“We rely on the facts to make decisions for the people that we serve,” Cantrell told Wolf Blitzer on CNN. “Given clear direction, we would not have had Mardi Gras, and I would have been the leader to cancel it.”

I believe her. After all, what happens on Bourbon Street stays on Bourbon Street, and the residents of New Orleans — who are particularly vulnerable thanks to high rates of poverty and chronic disease — are getting sick.

Sade Dumas of the Orleans Parish Prison Reform Coalition says "we should not return to business as usual" after the coronavirus pandemic. (The Washington Post)

My friend’s Carnival cough lasted two weeks, then vanished, unidentified. The art gallery where we danced the night of Krewe du Vieux closed when its entire staff fell ill. At a nursing home in the Riverbend, 13 people have died. We have lost beloved baseball coach Charles Dickey; well-known bounce DJ Oliver Stokes, a.k.a. DJ Black N Mild; football patriarch Bobby Hebert; and Ronald Lewis, founder of the Big 9 Social Aid & Pleasure Club and the House of Dance and Feathers. We grieve for a 39-year-old social worker and a 17-year-old child. The total death toll in our small city pauses, at this writing, at 101, but this is only the beginning, and these deaths are just a few of the many that will come.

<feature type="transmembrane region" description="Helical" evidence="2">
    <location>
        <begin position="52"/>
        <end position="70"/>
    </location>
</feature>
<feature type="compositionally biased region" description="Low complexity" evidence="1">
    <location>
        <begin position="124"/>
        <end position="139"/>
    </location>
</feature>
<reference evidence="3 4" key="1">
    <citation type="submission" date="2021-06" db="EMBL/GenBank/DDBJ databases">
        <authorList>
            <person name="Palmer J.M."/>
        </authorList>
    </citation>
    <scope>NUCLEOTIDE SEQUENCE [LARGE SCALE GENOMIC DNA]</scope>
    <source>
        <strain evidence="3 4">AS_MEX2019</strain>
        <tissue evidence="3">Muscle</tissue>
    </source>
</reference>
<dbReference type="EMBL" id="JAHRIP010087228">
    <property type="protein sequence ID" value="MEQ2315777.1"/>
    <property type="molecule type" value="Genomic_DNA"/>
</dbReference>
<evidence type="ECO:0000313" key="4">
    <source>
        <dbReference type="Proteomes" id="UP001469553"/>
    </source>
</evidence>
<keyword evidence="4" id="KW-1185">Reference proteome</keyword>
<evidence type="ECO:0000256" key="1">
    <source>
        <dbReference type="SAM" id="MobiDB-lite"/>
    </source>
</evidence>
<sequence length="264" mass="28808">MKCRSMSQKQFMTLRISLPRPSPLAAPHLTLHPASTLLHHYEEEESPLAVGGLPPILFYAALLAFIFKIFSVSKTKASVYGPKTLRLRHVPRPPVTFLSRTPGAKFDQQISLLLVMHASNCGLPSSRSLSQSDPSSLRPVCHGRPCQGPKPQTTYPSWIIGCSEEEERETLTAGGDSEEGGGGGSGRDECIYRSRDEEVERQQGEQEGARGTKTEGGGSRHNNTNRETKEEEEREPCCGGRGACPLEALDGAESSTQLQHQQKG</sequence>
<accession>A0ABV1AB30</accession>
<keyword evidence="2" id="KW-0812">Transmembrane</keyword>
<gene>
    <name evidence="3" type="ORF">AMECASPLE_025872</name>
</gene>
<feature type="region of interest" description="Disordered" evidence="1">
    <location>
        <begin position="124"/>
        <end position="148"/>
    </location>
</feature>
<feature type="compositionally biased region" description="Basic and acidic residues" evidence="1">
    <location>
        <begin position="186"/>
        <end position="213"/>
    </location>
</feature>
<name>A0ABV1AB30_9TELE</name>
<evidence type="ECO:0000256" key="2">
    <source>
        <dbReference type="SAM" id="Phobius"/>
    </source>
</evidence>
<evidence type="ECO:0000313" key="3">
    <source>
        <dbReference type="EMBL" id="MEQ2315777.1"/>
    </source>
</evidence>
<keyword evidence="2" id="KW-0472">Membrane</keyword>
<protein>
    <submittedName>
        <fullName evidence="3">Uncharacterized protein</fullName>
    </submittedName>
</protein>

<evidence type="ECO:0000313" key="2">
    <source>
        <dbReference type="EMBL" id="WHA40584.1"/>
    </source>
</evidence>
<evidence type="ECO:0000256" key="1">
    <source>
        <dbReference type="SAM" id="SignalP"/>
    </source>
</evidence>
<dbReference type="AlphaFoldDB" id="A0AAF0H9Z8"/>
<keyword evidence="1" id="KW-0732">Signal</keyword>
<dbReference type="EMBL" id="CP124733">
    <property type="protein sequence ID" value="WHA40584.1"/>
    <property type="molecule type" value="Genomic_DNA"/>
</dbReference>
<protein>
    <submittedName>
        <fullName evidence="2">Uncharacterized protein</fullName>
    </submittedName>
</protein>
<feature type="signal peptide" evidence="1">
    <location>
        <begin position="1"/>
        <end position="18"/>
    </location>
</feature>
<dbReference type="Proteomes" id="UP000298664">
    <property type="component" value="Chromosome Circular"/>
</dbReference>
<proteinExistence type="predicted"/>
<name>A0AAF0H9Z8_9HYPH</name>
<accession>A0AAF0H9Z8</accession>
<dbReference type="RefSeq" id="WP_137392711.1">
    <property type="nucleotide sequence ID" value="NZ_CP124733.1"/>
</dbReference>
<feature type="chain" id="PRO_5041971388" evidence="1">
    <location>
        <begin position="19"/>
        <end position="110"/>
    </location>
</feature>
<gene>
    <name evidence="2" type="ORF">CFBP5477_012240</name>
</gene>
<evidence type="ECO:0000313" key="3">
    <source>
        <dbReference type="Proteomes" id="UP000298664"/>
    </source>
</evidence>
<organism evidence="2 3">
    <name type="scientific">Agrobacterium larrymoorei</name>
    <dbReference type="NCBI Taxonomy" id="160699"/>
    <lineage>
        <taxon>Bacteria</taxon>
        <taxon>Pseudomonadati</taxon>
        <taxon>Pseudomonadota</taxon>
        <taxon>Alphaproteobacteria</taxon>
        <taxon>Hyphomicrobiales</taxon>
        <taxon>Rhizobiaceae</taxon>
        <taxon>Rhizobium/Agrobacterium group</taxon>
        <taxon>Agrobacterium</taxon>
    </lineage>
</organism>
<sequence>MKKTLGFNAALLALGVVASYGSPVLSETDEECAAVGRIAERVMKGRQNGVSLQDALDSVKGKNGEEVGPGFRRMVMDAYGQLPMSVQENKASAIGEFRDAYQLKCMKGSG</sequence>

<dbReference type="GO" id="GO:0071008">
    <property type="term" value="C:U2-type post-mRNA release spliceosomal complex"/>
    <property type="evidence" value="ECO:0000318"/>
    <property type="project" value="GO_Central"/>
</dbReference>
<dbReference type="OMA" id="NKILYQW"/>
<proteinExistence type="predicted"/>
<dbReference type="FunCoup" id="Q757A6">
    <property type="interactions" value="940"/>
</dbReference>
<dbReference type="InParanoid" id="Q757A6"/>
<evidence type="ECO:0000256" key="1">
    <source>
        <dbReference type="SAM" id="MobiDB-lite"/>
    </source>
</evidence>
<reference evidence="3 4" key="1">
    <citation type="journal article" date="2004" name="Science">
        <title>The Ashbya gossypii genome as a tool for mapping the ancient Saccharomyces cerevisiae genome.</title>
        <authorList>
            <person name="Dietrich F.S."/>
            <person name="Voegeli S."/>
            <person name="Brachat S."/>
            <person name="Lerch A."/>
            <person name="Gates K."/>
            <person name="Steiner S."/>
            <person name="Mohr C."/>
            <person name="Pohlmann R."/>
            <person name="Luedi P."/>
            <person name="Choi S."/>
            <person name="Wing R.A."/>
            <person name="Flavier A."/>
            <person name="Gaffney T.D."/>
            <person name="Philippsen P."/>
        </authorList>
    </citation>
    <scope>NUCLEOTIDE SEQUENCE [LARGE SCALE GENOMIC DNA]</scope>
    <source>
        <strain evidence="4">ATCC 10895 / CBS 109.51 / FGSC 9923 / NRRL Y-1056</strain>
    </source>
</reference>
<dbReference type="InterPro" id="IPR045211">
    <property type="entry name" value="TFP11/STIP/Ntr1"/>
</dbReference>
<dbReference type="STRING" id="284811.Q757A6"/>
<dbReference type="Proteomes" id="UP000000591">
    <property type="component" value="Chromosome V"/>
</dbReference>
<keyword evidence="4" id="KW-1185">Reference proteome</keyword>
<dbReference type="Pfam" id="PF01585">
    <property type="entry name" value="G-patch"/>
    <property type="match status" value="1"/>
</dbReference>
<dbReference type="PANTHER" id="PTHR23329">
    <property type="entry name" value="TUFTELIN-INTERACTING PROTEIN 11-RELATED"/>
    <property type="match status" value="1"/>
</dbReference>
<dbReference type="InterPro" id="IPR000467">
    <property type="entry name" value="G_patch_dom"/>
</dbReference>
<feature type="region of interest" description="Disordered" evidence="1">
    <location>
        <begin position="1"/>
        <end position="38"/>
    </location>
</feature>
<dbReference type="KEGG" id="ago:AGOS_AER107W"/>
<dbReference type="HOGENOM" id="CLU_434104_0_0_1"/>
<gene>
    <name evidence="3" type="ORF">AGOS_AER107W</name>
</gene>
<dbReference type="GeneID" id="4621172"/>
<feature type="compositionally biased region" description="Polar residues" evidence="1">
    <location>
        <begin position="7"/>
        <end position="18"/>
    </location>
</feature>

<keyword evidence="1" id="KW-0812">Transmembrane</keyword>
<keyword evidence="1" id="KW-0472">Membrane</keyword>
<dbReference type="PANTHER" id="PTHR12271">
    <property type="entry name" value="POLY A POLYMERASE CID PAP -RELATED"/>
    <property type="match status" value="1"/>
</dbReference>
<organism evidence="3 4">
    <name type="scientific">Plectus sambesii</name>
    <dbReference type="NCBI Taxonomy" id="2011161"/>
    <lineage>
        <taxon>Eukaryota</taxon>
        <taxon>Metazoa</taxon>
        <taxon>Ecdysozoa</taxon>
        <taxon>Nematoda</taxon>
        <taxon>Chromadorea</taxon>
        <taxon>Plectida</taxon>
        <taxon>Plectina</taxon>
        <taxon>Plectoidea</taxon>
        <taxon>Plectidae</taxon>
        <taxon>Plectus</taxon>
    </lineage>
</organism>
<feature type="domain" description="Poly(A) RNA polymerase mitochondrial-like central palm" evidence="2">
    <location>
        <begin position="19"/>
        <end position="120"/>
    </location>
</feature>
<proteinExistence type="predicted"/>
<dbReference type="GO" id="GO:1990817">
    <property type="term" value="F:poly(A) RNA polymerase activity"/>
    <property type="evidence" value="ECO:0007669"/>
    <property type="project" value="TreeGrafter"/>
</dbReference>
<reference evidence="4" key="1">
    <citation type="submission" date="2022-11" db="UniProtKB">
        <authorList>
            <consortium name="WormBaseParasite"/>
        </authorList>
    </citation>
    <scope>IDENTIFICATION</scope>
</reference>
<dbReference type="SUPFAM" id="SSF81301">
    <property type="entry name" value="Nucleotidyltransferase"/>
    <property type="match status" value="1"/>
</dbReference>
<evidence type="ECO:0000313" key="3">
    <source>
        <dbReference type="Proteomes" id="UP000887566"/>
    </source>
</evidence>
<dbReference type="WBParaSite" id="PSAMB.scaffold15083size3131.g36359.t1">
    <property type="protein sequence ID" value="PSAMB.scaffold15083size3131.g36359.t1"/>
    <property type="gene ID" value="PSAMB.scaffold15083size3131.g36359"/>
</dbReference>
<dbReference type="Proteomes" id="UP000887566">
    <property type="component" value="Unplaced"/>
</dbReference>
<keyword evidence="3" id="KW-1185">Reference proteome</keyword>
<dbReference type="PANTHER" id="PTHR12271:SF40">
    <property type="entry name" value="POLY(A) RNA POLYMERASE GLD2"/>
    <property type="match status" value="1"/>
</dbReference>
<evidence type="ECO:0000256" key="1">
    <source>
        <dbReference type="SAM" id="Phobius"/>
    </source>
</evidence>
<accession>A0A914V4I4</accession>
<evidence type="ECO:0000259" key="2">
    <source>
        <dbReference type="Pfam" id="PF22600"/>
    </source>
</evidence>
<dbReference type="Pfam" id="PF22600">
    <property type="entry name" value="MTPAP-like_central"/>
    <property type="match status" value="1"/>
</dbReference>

Louisiana residents have been under stay-at-home orders since March 23, and for many of us, this time of distancing and disease is a relatively peaceful disaster: Our roofs remain over our heads and the water stays where it belongs. But in a city that lives and breathes togetherness — and that relies on its hospitality industry not only to nourish the city’s soul, but to provide, by some estimates, 80,000 jobs — this time will prove to have been a catastrophe of its own kind. Many of our elders will leave us. Many spaces will shutter. How much of our culture will go with them?

As my family sits outside at dusk, eating takeout fried chicken from a neighborhood restaurant we hope will make it through, an unseen trombonist plays his horn beyond the garden wall. No gig tonight. We hope we will see him again soon, that he — and the bar he plays in — will still be here when this ends.